Critical Context

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Last Updated on May 7, 2015, by eNotes Editorial. Word Count: 569

In postwar Europe, Bonhoeffer’s letters came as a refreshing drink to people who had been beaten down by the failure of democracy and capitalism in the 1930’s, the destruction and loss of life of World War II, the evil revealed in the Holocaust, the establishment of Soviet domination of Eastern Europe, and the dangers and sacrifices inherent in the Cold War. Liberal philosophy, traditional Christianity, Fascist nationalism and racism, and Soviet Communism were all gods that had failed. Bonhoeffer’s affirmation of life in this world and his call for personal commitment and Christian action appealed to many concerned with building a new future for Europe. The dramatic circumstances in which Letters and Papers from Prison was written provided hope and purpose to those who had already suffered greatly and who would otherwise become victims of despair.

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For the United States, World War II was a time of triumph that validated for most Americans their national institutions, including the churches. Although badly battered, Great Britain and its institutions had also stood the test of World War II. During the 1950’s in Great Britain and America, Bonhoeffer’s ideas were known primarily to those who were alert to theological trends.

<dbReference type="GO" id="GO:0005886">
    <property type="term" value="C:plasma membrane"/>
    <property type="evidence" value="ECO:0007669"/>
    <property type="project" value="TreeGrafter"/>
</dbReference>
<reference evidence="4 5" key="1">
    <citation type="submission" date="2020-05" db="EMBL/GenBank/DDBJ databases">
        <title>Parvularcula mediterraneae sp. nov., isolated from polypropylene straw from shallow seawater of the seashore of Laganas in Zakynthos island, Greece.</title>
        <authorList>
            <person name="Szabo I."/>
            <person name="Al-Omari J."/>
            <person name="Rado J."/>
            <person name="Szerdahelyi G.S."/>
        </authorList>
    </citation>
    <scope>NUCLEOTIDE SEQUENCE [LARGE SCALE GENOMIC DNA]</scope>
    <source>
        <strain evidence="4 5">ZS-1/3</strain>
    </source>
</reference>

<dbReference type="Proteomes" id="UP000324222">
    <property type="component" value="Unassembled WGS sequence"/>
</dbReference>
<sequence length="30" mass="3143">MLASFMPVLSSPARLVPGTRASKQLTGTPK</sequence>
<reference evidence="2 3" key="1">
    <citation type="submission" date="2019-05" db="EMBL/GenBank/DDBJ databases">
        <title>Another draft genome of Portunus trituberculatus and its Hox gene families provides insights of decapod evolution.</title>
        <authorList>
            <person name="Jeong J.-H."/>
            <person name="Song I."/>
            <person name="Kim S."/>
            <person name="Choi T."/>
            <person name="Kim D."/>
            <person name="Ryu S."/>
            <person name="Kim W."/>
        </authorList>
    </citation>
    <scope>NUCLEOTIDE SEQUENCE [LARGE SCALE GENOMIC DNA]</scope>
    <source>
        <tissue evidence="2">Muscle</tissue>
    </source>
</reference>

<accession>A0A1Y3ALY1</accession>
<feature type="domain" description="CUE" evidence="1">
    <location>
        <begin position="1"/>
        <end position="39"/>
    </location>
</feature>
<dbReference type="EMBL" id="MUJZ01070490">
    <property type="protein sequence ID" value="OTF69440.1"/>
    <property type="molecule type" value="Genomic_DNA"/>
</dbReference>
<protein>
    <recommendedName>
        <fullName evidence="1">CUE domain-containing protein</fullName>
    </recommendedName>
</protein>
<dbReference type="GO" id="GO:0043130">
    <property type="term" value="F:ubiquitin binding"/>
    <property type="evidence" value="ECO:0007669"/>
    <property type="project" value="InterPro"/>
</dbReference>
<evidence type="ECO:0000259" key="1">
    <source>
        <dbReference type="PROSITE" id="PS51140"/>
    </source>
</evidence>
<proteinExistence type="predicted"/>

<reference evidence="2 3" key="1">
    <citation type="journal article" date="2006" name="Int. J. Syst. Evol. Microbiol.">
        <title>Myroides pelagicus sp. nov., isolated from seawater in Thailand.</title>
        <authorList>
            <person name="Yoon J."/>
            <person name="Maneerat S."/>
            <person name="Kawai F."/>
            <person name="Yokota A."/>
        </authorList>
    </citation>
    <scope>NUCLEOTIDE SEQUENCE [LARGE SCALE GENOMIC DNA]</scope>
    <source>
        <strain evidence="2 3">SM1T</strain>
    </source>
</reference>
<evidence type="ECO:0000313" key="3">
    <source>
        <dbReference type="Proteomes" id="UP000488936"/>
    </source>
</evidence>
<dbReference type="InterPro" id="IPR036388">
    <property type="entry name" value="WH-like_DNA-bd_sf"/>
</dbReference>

In the 1960’s a new generation arose in the United States which questioned traditional institutions, ideas, and life-styles, especially as the Vietnam War cast discredit on those who led the nation. Similar attitudes arose in Great Britain as postwar austerity ended and emphasis turned to consumer goods and self-expression. Films and rock music became the principal modes of expression of the new spirit.

In the English-speaking world, Bonhoeffer had his greatest influence in the 1960’s. In 1963 a remarkably successful work of popular theology, Honest to God, by John A. T. Robinson, Bishop of Woolwich, gave wide currency to Bonhoeffer’s ideas. Ved Mehta, a writer for The New Yorker magazine, picked up the theme in The New Theologian (1965), in which Bonhoeffer was the principal figure. A revised and expanded edition of Letters and Papers from Prison appeared in 1967.

Bonhoeffer’s call for Christian commitment outside the established institutions struck a sympathetic chord with those who felt ignored, disdained, or betrayed by established society. Young people were adopting life-styles that...

(The entire section contains 569 words.)

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